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Everybody Waits

March 26, 2017 2 comments

(for Everyone to Die)
… in irreverent tribute to “A Song of Ice and Fire” by George R. R. Martin 

As blue shadows of evening gathered between the snow drifts, Sar Kevlar Bananister swaggered a circuitous route to the tavern, glancing often over his shoulder to make sure he was not followed.  After several months the snows had abated for a fortnight and a few street folk had emerged, shuffling here and there, looking for someone to eat.  The only meat animals left in Kings Doormat were rats and the supply was quickly dwindling.

The snow was piled high against the buildings on either side, up to and sometimes over the second story windows and leaving only a narrow, icy path in the middle of the street.  Kevlar squeezed past a gaggle of giggling, hungry-looking sluts at one intersection, shouldered his way through a thicket of withering thieves at another, and in Arsewipe Square maneuvered around a melange of mercenaries making merry.  Must have caught a rat.  One of the men made as if to trouble him, but looked quickly away when Sar Kevlar placed his hand on his sword hilt.

The Leaky Dick was by reputation a a dark, moist hole filled with distasteful whores, and dispirited folk too small to mention, name or care about, and redolent with bodily fluids, wood smoke, stale ale and free mashed turnip hors d’oeuvres during happy hour.  Sar Kevlar wore a plain short coat of ring mail over a jerkin of parboiled leather, his longsword sheathed in a plain black lacquered sword condom devoid of device or arms so as not to declare his identity.  I wouldn’t be caught dead there …  It was nevertheless where he was bound.

Arriving at the Tavern, he grabbed the dirty knot of hempen rope that served as the door handle and pulled it open.  His ears were immediately sodomized by a sudden tumult of conversation.  What in the name of the seven bloody hells?  His heart faltered, as just inside about two dozen teenagers stood near the door with daggers encrusted with dried blood in their hands.  His blood, he realized.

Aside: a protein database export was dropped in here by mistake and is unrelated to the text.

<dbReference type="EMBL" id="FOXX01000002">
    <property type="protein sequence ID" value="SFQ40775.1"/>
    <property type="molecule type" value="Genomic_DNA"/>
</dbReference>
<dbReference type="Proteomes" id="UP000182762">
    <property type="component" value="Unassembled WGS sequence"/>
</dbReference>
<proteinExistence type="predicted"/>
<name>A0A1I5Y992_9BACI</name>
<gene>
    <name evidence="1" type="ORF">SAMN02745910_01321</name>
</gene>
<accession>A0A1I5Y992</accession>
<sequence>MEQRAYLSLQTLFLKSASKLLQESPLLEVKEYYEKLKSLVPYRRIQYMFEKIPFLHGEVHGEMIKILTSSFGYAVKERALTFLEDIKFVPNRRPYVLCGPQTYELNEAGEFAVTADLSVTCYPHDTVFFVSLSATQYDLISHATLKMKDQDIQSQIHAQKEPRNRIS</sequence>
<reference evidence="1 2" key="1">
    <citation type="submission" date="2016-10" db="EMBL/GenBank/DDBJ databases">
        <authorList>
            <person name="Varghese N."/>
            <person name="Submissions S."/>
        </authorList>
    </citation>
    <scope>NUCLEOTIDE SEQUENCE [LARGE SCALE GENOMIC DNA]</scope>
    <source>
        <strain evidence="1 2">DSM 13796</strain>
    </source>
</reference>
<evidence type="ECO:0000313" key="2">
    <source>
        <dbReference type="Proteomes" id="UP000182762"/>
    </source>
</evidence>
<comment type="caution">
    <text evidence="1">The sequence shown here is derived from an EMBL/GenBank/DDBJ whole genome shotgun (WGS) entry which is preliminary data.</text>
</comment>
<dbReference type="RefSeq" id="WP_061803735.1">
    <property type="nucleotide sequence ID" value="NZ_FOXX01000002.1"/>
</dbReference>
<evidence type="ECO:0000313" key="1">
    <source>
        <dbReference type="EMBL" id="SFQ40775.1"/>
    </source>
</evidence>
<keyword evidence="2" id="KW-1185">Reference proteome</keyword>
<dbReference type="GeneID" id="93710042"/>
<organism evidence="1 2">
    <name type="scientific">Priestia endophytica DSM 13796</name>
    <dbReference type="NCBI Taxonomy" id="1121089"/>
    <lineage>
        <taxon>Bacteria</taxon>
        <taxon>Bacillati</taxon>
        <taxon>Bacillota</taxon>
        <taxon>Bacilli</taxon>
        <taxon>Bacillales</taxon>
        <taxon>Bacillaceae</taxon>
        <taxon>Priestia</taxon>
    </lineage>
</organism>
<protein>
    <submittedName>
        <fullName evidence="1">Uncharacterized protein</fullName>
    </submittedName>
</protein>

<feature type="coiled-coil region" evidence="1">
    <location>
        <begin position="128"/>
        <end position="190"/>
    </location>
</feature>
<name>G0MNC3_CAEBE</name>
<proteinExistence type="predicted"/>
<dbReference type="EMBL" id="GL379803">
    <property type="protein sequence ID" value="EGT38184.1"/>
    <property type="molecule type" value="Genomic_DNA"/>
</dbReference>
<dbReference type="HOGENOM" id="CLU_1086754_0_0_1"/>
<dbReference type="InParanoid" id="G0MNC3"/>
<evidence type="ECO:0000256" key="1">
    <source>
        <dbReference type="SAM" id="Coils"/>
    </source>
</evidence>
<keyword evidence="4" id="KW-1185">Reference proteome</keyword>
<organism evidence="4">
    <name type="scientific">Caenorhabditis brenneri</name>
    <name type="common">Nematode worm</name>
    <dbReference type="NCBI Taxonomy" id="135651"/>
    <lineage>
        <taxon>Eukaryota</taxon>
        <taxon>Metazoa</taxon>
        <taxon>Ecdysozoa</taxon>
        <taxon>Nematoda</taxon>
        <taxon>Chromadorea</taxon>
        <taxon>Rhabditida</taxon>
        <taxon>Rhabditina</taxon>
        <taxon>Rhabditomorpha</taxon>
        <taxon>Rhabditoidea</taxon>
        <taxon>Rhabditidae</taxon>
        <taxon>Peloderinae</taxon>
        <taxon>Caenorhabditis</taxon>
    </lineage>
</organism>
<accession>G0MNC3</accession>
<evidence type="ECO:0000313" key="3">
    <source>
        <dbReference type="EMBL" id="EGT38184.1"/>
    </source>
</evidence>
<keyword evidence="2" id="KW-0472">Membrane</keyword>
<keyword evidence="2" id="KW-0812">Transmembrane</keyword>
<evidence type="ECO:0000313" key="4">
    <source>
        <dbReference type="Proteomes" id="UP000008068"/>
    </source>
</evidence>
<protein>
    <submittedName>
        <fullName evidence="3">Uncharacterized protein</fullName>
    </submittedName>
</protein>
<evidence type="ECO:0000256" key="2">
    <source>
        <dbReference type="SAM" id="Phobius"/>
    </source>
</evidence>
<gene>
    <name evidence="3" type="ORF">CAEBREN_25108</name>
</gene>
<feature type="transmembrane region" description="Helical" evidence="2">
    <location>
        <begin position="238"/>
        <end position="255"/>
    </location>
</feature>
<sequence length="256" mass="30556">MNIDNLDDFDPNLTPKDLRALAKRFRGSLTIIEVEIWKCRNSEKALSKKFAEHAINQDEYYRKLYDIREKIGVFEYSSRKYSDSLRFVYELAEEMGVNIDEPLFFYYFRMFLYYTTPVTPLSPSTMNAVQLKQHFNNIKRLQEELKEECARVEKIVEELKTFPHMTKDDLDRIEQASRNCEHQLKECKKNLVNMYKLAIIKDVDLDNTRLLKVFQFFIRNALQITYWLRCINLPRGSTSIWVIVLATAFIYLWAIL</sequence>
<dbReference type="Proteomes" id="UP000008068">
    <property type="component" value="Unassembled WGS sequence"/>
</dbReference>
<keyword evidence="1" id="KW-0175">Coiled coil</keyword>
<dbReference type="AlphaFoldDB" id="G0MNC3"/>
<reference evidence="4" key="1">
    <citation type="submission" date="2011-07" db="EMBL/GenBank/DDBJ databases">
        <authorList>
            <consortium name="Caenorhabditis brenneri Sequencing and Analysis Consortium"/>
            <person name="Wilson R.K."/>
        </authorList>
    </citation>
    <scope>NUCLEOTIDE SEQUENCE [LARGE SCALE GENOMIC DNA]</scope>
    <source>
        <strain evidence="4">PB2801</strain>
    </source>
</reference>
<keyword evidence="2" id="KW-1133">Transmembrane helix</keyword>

“Druthers take you Little bastards!” whispered Kevlar.  “What in the name of The Strange One are you doing here?”

“We don’t know, Sar,” piped a pimple-faced boy of about fifteen years – almost a man grown.  “We’ve just been wandering around for six years, trying to stay out of the cold.”

“Aye, boy, haven’t we all, haven’t we all.  Now pipe down and don’t call me ‘Sar.’  I’m pretending to be in incognito.”

The young man rolled his eyes.  “As you wish, sar.”

Kevlar headed toward the back of the tavern where there was a curtained-off room for private rendezvous.

“Uncle, you old broom-up-the-arse!” said a voice that turned out to be his nephew, Haimy.  “Back from the dead, are you?  Well met and welcome!”

“Yes, right,” said Kevlar, glancing ruefully at the many eyes that were now turned upon him.   Haimy brought back unwelcome memories of Shurethayn, Kevlar’s niece, being paraded naked and shaved through the streets of Kings Doormat.  A sight burned into my brain forever.  “You, too, I see. Seems we’re popping out of the ground almost as fast as they put us in.”

“I confess I didn’t expect to see you,” said Haimy.  “Most of the time its the flawed and haunted characters that get raised, not the wholesome, well-adjusted sort like you.”

“Yes, I myself expected to stay dead,” said Kevlar.  “Would have preferred it, truth be told.  I’m only a bit player, after all, and I have morals.  I have no business in this filthy story.  Your resurrection is no surprise, though, wot?   An incestuous swordsman deprived his sword hand who continues to dream of flogging his sister with the flesh noodle.  You are the deadbeat dad of kings.  They don’t come much more twisted than you.“

“Not so twisted anymore,” said Haimy, sadly.  “Since I was hanged my sister-noodling days are over.  It’s all part of my continuing very unlikely yet compelling transformation.”  He grabbed the arm of what Kevlar had thought was a man who was facing the bar and spun her around to reveal a tall, muscular woman with broken teeth and one ear.  She wore a shirt of mail and a longsword with a beautifully jeweled hilt at her belt.  “This is my girl, Braindedda.  Isn’t she the best?”